Overseas ownership of UK property triples over last decade

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Overseas ownership of UK property triples over last decade

Foreign ownership of properties in England and Wales has trebled since 2010 from 88,000 to nearly 250,000, according to new analysis by the Centre for Public Data.

Exactly 247,016 titles across England & Wales are now registered to individuals with an overseas correspondence address, nearly 1% of all registered titles compared to 0.4% in 2010.

The data was obtained via Freedom of information requests covering previously unpublished data from HM Land Registry on the number of property titles owned by individuals with an overseas correspondence address.

'The Government should start by bringing forward the draft Registration of Overseas Entities Bill, to improve the transparency of property."

Three-quarters of the titles are registered to individuals with addresses in just 20 countries, with the main groups being the Crown dependencies and British Overseas Territories, namely Jersey, Guernsey, Isle of Man and the British Virgin Islands, and also South-East Asia and the Middle East, and English-speaking countries.

Anna Powell-Smith, director of the Centre for Public Data, said: "There are long-standing concerns about the role the UK property market plays as a vehicle for tax avoidance and corruption. So the fact that many of these titles are registered in tax havens is alarming.

"There are also concerns about the impact overseas buyers are having on the affordability of housing, with second homes often scooped up as an asset.
"We urgently need better data about housing demand to properly understand the factors driving our broken housing market.

'The Government should start by bringing forward the draft Registration of Overseas Entities Bill, to improve the transparency of property."

The growth in titles registered in Northern cities like Liverpool, Manchester, Salford and Leeds has also been notable, particularly since 2016.
The Centre for Public Data said previous studies of the effect of such buyers on local markets have been limited, based on small samples or anecdotal evidence.

"The purpose of our work is to enable more systematic and better informed work on affordability, which we hope will support better-evidenced policy responses."

To see the full breakdown of jurisdictions in the research report, click here:
https://www.centreforpublicdata.org/property-data-overseas-individuals#data

It further said rising house prices in the UK are often attributed in part to purchases by overseas individual buyers.

"However, gaps in published official data hamper our understanding of such purchases, with previous analysis of the number and effect of overseas buyers being based on small samples or anecdotal reports.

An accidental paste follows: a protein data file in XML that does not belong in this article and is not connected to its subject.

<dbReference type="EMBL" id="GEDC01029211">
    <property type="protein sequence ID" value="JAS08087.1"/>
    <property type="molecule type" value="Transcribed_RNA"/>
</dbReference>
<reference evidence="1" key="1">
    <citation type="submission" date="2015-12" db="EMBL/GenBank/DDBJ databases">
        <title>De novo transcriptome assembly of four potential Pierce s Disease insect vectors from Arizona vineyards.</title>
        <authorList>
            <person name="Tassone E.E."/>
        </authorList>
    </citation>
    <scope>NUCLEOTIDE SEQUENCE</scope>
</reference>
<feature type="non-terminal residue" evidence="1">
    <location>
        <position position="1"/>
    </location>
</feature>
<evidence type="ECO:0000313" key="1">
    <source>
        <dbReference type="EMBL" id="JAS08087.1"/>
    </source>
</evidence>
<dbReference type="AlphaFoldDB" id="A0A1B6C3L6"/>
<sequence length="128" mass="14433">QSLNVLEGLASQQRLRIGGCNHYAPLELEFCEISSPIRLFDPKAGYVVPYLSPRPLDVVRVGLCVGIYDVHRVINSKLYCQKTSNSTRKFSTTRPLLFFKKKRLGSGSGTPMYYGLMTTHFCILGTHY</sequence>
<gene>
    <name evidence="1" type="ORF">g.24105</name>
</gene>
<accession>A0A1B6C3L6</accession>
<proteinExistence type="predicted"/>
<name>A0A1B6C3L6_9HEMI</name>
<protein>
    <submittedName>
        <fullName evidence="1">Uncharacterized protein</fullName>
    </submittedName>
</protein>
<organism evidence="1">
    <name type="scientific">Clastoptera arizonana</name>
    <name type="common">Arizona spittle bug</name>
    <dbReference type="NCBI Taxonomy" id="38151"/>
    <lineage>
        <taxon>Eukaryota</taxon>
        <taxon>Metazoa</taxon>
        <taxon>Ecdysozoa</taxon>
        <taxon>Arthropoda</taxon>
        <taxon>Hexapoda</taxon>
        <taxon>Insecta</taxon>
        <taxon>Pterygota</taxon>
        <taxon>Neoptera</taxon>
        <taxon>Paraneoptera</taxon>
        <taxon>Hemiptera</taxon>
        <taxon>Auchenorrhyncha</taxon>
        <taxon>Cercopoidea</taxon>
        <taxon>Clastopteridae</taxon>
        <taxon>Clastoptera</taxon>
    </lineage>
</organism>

"While official data on titles in England & Wales registered to companies based overseas has been published since 2017, there is no equivalent official data for titles registered to individuals based overseas - not even the total number of such titles.

"We obtained previously unpublished data from HM Land Registry on the number of property titles owned by individuals with an overseas correspondence address - such an address indicates that the owner intends to be based overseas to a significant extent."

Its recommendations were:

  • The lack of official data on this topic reflects a broader lack of high-quality evidence on factors affecting demand for UK property. We recommend measures to improve data availability in a range of areas, including:
  • The Government should prioritise the Draft Registration of Overseas Entities Bill (to which it has already committed), which will create better data on the nature of property owned via overseas corporate structures;
  • The Government should progress its proposed measures to create a public register of options and contracts over land;
  • The Government should improve published official data on the count and location of buy-to-let mortgages;
  • HM Land Registry should publish data on individual overseas ownership annually as experimental statistics.

Recently formed CFPD said it is non-partisan and non-aligned, working with a board and group of informal advisors to develop its strategy.

Its founder Anna Powell-Smith is a data scientist and policy analyst. She was previously chief product officer at a successful British data visualisation startup, founding chief technical officer at the University of Oxford's Evidence-Based Medicine DataLab, and developer on the data science team at the Government Digital Service.